YOU ARE BEAUTIFUL.



This attitude in mind, I started with a felt hat from a vintage collection I received as a gift from a friend (more about that in the future), a bright kelly green one because of the strength represented in that hue.  It had some wear and tear; I re-pressed it ad gave it a new shape, but some of the small pock marks couldn't be erased.  That's ok, I thought, they're the small imperfections which document a full life lived.



I placed the taxidermy accent pieces under a studded flap on the side of the hat; chicken feathers, red squirrel tail, dyed deer tail, and some blue dyed feathers which I acquired with another vintage hat. When worn, this would be the straight-on view:







It's on the small side, meaning that it's more like a fascinator since it won't fit snugly on the head; it will need to be set in place with combs or a hair pin.  I sewed two combs on the inside, envisioning her pulling it back over her thick hair and it resting in place.  But, this is an unsolicited gift for a woman I can't even say I know, so all I can do is touch wood and hope it works out on her head.  I did get a thank you email from her this morning, all full of kind and gracious words, but I can't help but wonder if maybe it didn't fit well enough.  Alas, she said she can't wait to wear it so I'll eagerly await any possible sighting of her in this little ditty.







Finally, as a detail, I incorporated an old wrestling pin I rescued from the trash heap in my brother's room.  The ten year old in me can't help but chuckle at the homoerotic-ness of these two spandex clad men in such an embrace, and I thought, as a gay icon, she would appreciate it.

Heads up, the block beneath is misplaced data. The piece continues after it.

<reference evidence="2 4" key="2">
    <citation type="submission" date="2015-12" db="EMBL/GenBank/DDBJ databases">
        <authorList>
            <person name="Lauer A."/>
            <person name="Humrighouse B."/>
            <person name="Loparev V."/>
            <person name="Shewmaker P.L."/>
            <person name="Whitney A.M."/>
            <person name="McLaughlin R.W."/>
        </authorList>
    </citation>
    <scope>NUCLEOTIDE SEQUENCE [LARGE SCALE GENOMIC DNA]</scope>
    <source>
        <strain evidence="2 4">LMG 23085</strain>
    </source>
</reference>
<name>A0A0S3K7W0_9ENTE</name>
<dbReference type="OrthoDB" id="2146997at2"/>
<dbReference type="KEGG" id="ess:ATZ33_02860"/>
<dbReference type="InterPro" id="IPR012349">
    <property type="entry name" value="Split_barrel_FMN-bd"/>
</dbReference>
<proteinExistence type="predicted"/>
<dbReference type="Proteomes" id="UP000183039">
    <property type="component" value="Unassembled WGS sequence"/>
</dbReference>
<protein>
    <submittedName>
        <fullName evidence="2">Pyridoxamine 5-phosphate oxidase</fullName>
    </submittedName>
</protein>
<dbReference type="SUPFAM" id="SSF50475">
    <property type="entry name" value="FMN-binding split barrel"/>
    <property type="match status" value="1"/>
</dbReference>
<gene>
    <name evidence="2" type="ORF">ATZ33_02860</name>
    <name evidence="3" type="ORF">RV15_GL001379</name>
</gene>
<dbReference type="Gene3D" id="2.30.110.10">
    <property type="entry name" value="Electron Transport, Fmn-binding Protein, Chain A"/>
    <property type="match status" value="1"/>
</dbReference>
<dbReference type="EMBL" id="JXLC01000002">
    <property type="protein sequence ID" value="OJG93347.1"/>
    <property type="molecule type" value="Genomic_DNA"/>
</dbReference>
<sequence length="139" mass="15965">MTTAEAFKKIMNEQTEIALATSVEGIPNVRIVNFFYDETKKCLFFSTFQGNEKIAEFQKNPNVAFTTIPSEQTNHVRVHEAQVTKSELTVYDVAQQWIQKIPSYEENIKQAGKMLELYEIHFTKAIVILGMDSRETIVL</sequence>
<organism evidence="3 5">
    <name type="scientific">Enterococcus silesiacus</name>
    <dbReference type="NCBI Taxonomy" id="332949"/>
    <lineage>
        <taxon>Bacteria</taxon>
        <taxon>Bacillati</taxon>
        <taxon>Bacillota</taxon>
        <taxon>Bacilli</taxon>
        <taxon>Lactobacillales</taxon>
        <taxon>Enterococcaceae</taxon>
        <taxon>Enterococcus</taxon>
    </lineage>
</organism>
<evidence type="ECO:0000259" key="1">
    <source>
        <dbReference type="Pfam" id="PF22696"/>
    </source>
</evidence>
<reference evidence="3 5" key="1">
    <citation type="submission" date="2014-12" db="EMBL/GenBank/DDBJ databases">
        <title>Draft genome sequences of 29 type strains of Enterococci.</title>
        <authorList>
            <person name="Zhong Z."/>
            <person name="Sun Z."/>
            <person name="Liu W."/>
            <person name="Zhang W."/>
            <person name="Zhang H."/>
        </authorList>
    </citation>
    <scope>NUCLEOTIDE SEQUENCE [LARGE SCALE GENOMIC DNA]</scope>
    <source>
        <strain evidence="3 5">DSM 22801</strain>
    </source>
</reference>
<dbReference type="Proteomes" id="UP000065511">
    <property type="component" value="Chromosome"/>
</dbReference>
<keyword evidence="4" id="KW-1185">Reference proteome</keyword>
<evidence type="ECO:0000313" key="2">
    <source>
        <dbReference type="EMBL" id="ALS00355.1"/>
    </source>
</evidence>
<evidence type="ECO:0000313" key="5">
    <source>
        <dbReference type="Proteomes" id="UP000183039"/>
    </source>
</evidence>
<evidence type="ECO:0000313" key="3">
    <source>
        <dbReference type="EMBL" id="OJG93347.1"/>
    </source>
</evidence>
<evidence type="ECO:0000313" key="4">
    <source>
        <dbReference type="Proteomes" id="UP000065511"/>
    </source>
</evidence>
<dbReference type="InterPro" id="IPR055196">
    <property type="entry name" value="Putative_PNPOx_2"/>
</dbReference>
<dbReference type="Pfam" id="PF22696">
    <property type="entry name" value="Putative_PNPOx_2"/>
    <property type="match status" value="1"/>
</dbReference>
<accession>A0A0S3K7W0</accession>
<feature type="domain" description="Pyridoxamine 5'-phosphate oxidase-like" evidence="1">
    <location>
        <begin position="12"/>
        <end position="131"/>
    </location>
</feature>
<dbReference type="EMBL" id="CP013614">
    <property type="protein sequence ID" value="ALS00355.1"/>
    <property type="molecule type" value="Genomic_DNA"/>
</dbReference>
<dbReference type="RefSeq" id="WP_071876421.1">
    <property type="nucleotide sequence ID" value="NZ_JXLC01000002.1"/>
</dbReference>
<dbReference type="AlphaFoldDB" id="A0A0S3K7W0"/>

As a gay man with lady parts, I know I can.







Let me know if you see her wearing it, New Yorkers!



And thanks Cherie Lily, for inspiring self-confidence in little freaks like me who never felt they could possibly fit into any of the factory modeled forms provided.

20 for 20 #2: Turd is the Word









I got a sweet note from my newly minted overseas pal The Fashion Turd, so it's safe to post about what I sent her:









The Turd received a custom created, larger than life, bird talon hair stick!  Based on photos from her blog, she's got a head full of colorful locks, which made the job fun to the power of awesome because 1) dread locks are thick and strong, and therefore can hold pieces with a bit of heft, and 2)someone who deliberately works their hair into this style is most likely open to wearing items that are less than conventional.



That said, I felt free to go bonkers.  I started with the talons of a very large chicken (sourced from one of my farmer friends) clutching a chunk of electro-formed copper with a crystal embedded in it.  Once this was mounted on the hair stick, I embellished the base with dyed deer tail, rabbit fur and pheasant feathers.  I felt free to get as far out as my heart could carry me, knowing this gifteewould appreciate the outlandishness of it all.







Due to the size and weight of the claw end of the stick, some balance was needed both for aesthetic and functional purposes.